That leads to more food bribing because as excited as Max is to move in with Jackson, the older boy doesn’t want to give up his own room. (I always want to call Jackson “Spencer” instead of Jackson, which is the most Park Slope kindergarten teacher problem that I’ve ever had in my entire life.) After a pep talk from Aunt Stephanie, Spencer Jackson says that he doesn’t think it would be so bad to live with Max after all.
Stephanie does this by recapping an episode from the first season of Full House in which Danny forced the girls to live together so that Uncle Jessie could have a room. Why are people always talking about old shit on this show? It’s like every character is really just a TV recapper. Um, guys, please stop taking the food out of my mouth and leave the hard work to the professionals. But seriously, wouldn’t these moments be better served with flashbacks from the original show rather than boring explanations? And why reference the same episode in back-to-back episodes? You’ve got something like 194 seasons of Full House to work with, why not explore some of those?
Jackson actually decides to run away and hides in Uncle Jesse’s truck, where he is forced to sing “Hunka Hunka Burnin’ Love” by this man named Elvis Presley, whom no one under the age of 10 has ever heard of. They certainly don’t know the lyrics to his songs. I guess it might be different if you grew up with Uncle Jesse; you’d learn the virtues of moisturizing, proper manscaping, and Elvis.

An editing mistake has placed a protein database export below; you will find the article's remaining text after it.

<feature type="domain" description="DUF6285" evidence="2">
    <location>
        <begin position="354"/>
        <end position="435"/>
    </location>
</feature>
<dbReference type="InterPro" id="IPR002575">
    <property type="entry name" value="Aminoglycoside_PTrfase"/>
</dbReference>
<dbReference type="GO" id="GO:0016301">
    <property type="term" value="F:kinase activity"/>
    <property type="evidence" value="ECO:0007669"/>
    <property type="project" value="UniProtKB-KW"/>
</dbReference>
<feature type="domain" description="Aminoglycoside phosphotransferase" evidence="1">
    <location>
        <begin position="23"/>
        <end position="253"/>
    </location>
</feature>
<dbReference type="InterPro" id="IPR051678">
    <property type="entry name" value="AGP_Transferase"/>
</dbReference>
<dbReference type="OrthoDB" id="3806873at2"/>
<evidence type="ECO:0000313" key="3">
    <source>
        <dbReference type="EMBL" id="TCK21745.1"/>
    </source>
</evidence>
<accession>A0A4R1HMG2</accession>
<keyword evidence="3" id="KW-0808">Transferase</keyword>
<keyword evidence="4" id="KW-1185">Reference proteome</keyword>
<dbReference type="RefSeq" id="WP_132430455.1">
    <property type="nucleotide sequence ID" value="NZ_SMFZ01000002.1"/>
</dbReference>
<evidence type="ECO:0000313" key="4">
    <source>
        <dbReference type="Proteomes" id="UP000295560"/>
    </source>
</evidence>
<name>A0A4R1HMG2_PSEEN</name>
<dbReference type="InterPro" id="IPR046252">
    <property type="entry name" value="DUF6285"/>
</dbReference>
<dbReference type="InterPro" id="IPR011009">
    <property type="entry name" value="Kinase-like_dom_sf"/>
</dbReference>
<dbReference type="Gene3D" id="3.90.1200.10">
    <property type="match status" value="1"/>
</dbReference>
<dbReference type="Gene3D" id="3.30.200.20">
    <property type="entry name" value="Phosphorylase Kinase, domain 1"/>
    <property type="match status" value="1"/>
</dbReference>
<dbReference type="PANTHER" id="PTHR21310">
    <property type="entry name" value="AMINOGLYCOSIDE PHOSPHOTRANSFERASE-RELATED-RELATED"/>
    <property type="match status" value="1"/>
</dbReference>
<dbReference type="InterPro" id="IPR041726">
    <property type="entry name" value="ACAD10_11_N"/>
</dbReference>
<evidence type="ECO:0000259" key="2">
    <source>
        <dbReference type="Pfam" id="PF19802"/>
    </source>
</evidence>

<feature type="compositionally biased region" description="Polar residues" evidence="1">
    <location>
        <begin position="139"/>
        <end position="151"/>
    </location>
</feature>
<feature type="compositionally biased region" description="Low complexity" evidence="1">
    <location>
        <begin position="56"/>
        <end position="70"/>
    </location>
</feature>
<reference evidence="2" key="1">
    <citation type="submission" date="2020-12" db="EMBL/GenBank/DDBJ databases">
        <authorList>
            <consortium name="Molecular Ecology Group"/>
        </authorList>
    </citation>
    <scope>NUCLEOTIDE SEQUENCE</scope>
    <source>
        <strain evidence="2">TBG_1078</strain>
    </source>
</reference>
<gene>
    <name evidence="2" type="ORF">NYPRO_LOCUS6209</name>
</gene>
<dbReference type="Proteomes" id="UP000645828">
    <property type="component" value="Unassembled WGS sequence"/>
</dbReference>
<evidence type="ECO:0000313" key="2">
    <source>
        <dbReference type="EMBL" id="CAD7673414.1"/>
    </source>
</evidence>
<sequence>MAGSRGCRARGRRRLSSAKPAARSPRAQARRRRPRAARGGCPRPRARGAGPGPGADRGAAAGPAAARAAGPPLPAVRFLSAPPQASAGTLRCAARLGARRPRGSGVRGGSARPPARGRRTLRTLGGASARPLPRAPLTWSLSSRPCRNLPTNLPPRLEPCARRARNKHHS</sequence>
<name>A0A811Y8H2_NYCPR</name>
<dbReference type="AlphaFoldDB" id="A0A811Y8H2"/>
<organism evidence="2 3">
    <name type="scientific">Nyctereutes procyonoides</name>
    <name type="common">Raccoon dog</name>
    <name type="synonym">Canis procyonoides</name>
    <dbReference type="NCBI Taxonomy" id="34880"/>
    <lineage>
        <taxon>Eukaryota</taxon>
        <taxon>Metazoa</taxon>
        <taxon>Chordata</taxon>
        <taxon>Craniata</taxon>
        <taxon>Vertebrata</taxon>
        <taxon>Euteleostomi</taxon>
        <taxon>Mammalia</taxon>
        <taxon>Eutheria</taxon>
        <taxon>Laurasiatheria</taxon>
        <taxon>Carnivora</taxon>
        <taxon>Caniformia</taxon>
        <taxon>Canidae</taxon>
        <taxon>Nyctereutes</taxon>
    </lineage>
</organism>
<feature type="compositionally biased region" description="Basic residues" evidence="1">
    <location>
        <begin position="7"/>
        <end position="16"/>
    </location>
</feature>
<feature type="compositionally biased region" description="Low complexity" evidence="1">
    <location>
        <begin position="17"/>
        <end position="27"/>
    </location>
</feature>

When Jackson returns home, D.J. gets mad at Stephanie and Kimmy Gibbler for not being better caretakers for her children. They say that they’re #TeamD.J., but I think that just means that they really want D.J. to hook up with Kristen Stewart in the Twilight movies. (I, personally, would also like to see that, if only because it would really piss off Kirk Cameron. Also, I bet Kristen Stewart would be down.)
Personally I was a big fan of #TeamD.J. The best scene of the episode is when Stephanie accidentally puts her phone in baby Tommy’s diaper. (Wait, or is his name Spencer?) Then she answers the phone and talks to the baby’s butt while he farts because we are all 10-year-olds at heart and that is funny. I’m sorry. Now every time I get a butt dial, I am going to think about that scene.
Stephanie also makes a meta joke about changing so many of Michelle’s diapers she could have sworn that they were twins. Uncle Jesse makes a remark about how they would always hug it out and you could hear violins and, of course, that is just how the episode ends — not just with a hug, but with Uncle Jesse pointing it out. I’m not sure what the resolution is, but Jackson and Max move in together, Ramona (whom I want to call Sophia because Park Slope kindergarten) does some sort of salsa dance, Kimmy Gibbler shares her margarita recipe on Rachael Ray, and D.J. goes up to her room to relax by reading Outlander slash fiction, taking a Xanax, and gulping white wine straight from the box. That is how these things always end, right?